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Holiday Movie Forecast

By Michael Lynderey

November 19, 2010

All I want for Christmas is not you. It's this bike.

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11. Love and Other Drugs (November 24th)

The Thanksgiving weekend, as always, packs a lot of quantity, so what does Love and Other Drugs bring to the table? It's got Jake Gyllenhaal and Anne Hathaway frolicking in nubility (that's a real word), it's sort of about the invention of Viagra (!), it contains a plot twist (?) that's not been much advertised in trailers, and it tags along that masterful character actor, Oliver Platt - who is a major box office draw, I assure you, or at the very least ought to be one. All in all, it really doesn't look like your garden-variety Ed Zwick picture (no historical battle scenes or impassioned speeches), but the stars should give it some pull, especially if it gets a good review or two - and the film may well have the momentum to stick around a little into December, even if it won't go all the way to the new year.

Opening weekend: $24 million (5-day) / Total gross: $61 million

12. True Grit (December 22nd)

The Coens are back in serious mode, remaking a classic (unseen by me...) and bringing along a line-up of decidedly awards-friendly thespians: Jeff Bridges, Matt Damon, and the inimitable Josh Brolin. The trailers have just the right tone, playing this up as a slightly droll if potentially violent western, and Bridges is put to good use in what looks like another effectively off-kilter characterization. Since the reviews are likely to be unavoidably gushy, True Grit ought to end up among the Coens' higher grossers (not that they care about such things). That may also be good news for Damon, who's been extremely consistent on that $30 to $39 million front lately, a four-film trend that this one will likely break. Not that he cares about such things, I'm sure.

Total gross: $57 million




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13. Burlesque (November 24th)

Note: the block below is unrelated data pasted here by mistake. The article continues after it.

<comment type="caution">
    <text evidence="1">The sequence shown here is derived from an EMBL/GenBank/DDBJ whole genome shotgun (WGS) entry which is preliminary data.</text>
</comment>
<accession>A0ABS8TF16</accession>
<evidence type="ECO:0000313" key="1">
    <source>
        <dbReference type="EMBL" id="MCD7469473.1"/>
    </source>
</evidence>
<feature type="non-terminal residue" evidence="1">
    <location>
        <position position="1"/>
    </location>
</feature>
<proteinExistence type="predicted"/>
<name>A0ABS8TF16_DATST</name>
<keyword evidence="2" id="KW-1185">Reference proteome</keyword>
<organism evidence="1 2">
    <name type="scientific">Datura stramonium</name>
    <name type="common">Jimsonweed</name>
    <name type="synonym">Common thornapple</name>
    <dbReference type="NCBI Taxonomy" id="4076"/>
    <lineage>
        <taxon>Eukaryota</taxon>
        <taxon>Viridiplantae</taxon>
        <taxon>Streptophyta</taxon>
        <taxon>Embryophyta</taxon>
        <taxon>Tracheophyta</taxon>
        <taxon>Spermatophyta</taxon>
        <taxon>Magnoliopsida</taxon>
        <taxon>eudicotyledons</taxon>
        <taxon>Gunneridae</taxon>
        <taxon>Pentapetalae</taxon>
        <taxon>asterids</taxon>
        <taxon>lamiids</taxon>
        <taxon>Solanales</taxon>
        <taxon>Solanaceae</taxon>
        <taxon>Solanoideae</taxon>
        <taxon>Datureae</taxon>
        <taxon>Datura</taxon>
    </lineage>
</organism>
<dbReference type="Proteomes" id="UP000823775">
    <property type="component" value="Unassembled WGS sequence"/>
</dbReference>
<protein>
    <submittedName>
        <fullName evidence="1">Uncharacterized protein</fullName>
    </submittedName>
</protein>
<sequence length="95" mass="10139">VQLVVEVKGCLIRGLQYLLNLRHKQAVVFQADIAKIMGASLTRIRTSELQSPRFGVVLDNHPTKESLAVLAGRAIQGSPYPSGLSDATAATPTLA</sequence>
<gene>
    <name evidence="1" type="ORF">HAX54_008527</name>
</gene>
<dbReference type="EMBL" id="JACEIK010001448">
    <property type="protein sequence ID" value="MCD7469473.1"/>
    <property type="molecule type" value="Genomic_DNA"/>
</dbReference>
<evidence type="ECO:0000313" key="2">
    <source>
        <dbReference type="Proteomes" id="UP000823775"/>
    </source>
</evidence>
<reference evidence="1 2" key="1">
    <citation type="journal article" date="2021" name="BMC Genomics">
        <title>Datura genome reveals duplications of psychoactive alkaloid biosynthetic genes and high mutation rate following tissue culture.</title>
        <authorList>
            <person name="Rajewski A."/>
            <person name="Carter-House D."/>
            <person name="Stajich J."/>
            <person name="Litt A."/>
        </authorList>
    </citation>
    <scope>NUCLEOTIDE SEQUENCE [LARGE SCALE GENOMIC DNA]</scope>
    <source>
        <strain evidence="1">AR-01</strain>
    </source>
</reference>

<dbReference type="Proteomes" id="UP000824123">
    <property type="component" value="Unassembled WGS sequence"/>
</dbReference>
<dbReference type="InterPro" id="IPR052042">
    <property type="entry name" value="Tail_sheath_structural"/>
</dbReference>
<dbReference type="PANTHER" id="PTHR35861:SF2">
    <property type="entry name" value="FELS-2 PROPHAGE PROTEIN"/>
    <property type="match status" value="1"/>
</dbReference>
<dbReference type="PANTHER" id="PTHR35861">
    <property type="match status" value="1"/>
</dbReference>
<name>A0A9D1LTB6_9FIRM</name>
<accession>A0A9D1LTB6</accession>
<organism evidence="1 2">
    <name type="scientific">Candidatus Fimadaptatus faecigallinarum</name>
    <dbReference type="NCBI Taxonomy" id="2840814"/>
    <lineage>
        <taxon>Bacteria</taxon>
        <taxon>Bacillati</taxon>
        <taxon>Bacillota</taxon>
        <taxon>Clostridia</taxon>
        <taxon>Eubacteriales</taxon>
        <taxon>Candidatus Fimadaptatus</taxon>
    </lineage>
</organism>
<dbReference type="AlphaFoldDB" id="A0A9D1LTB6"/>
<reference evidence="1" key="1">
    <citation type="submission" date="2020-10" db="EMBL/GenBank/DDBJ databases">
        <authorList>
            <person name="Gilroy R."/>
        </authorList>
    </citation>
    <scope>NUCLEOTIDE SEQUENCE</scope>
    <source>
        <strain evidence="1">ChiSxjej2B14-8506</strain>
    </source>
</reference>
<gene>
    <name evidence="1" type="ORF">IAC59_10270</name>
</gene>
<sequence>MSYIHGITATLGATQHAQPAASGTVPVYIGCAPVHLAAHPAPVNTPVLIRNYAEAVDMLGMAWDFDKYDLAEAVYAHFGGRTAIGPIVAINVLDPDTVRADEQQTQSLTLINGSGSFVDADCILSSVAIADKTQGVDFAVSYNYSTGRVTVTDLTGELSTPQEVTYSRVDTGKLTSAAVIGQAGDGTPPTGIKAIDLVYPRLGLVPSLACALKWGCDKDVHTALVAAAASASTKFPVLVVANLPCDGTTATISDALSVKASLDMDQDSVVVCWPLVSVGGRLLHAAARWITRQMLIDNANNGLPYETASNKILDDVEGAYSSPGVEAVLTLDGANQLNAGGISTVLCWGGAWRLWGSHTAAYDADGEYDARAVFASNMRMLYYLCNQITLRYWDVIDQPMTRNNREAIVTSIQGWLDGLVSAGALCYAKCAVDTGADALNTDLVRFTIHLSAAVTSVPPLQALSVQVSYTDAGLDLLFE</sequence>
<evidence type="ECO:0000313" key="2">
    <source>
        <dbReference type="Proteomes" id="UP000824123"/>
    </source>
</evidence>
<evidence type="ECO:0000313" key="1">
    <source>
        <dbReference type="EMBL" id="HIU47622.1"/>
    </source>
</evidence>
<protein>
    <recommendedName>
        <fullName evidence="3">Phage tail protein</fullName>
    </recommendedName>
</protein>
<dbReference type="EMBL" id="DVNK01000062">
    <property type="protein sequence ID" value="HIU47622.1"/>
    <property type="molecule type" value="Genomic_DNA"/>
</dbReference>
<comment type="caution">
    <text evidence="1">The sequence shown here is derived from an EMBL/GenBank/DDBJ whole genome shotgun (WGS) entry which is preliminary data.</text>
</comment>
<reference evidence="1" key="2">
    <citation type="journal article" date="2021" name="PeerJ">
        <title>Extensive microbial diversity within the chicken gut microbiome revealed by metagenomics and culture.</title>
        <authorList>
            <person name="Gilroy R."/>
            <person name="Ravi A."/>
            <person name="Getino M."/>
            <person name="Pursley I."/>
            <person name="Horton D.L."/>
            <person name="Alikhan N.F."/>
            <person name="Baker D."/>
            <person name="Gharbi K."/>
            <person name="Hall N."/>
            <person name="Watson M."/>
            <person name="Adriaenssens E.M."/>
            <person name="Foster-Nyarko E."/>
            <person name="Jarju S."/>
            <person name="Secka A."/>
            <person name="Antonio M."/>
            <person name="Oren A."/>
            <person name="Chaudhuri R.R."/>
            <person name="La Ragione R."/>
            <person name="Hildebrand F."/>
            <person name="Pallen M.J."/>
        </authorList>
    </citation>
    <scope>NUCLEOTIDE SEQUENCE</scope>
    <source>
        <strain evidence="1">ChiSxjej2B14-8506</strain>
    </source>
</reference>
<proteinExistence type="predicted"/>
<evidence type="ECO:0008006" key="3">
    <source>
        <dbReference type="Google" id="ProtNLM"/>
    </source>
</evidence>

At last, it is time for Christina Aguilera's big-screen debut, and the first cinematic role for Cher in years, with some choice supporting players (Stanley Tucci, Kristen Bell, Cam Gigandet) and what sounds like a decent soundtrack. Oscar aspirations are probably a little unrealistic, and the naughty edge will cut into income from the younger demographic - so this one's a little different from some of the big musicals we've run through these last few years. And will Burlesque be a little too niche-y? Probably. But with good reviews, it can ride that niche into a sizeable fortune. If it's bad, though, comparisons to The Producers and Rent might be a little too founded for comfort.

Opening weekend: $19 million (5-day) / Total gross: $53 million

14. Faster (November 24th)

We arrive once again upon the case file of one Dwayne Johnson, an actor who has travailed back-and-forth between action films and kid stuff - and it looks like this one's more of the former. Faster doesn't seem to have much of a clear hook, but The Rock should never be counted out. Indeed, there's been a recent tradition of releasing B genre movies on Thanksgiving (Hitman, Transporter 3, and Ninja Assassin come immediately to mind). Those films topped out about $40 million a pop, and Faster will probably beat up on some of those numbers, if not resoundingly so. There's a box office reason, after all, why appearing in kid stuff instead can seem like such a good idea at the time.

Opening weekend: $21 million (5-day) / Total gross: $48 million


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